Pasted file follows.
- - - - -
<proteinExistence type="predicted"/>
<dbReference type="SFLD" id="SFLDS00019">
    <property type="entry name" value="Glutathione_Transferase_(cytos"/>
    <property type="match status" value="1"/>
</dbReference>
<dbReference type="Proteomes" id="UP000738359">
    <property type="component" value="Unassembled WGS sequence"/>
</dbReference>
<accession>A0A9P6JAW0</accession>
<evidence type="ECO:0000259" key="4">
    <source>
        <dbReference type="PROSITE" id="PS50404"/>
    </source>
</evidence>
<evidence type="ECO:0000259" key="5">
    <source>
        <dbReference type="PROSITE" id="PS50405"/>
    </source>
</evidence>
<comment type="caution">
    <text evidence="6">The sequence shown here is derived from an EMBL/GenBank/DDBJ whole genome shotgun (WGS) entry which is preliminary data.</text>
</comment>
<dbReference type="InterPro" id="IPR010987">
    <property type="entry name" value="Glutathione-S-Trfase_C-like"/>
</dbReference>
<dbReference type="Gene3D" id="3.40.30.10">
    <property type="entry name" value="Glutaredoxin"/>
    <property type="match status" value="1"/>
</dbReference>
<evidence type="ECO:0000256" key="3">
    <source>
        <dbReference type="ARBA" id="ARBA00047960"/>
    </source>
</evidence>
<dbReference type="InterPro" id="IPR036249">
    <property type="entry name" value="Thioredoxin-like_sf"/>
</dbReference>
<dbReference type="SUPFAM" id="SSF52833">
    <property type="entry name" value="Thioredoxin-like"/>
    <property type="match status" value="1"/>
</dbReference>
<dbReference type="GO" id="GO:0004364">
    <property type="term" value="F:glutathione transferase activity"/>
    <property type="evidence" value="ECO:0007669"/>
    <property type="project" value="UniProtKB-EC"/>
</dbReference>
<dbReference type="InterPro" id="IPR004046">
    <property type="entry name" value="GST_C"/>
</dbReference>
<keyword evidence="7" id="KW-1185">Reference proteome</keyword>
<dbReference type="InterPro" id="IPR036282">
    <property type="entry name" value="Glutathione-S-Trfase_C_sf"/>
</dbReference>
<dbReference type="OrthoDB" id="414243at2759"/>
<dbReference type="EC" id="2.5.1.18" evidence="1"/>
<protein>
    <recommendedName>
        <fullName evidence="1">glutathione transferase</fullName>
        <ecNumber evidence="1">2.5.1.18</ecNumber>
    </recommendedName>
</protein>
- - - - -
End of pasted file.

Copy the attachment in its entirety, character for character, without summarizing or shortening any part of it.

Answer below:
<proteinExistence type="predicted"/>
<dbReference type="SFLD" id="SFLDS00019">
    <property type="entry name" value="Glutathione_Transferase_(cytos"/>
    <property type="match status" value="1"/>
</dbReference>
<dbReference type="Proteomes" id="UP000738359">
    <property type="component" value="Unassembled WGS sequence"/>
</dbReference>
<accession>A0A9P6JAW0</accession>
<evidence type="ECO:0000259" key="4">
    <source>
        <dbReference type="PROSITE" id="PS50404"/>
    </source>
</evidence>
<evidence type="ECO:0000259" key="5">
    <source>
        <dbReference type="PROSITE" id="PS50405"/>
    </source>
</evidence>
<comment type="caution">
    <text evidence="6">The sequence shown here is derived from an EMBL/GenBank/DDBJ whole genome shotgun (WGS) entry which is preliminary data.</text>
</comment>
<dbReference type="InterPro" id="IPR010987">
    <property type="entry name" value="Glutathione-S-Trfase_C-like"/>
</dbReference>
<dbReference type="Gene3D" id="3.40.30.10">
    <property type="entry name" value="Glutaredoxin"/>
    <property type="match status" value="1"/>
</dbReference>
<evidence type="ECO:0000256" key="3">
    <source>
        <dbReference type="ARBA" id="ARBA00047960"/>
    </source>
</evidence>
<dbReference type="InterPro" id="IPR036249">
    <property type="entry name" value="Thioredoxin-like_sf"/>
</dbReference>
<dbReference type="SUPFAM" id="SSF52833">
    <property type="entry name" value="Thioredoxin-like"/>
    <property type="match status" value="1"/>
</dbReference>
<dbReference type="GO" id="GO:0004364">
    <property type="term" value="F:glutathione transferase activity"/>
    <property type="evidence" value="ECO:0007669"/>
    <property type="project" value="UniProtKB-EC"/>
</dbReference>
<dbReference type="InterPro" id="IPR004046">
    <property type="entry name" value="GST_C"/>
</dbReference>
<keyword evidence="7" id="KW-1185">Reference proteome</keyword>
<dbReference type="InterPro" id="IPR036282">
    <property type="entry name" value="Glutathione-S-Trfase_C_sf"/>
</dbReference>
<dbReference type="OrthoDB" id="414243at2759"/>
<dbReference type="EC" id="2.5.1.18" evidence="1"/>
<protein>
    <recommendedName>
        <fullName evidence="1">glutathione transferase</fullName>
        <ecNumber evidence="1">2.5.1.18</ecNumber>
    </recommendedName>
</protein>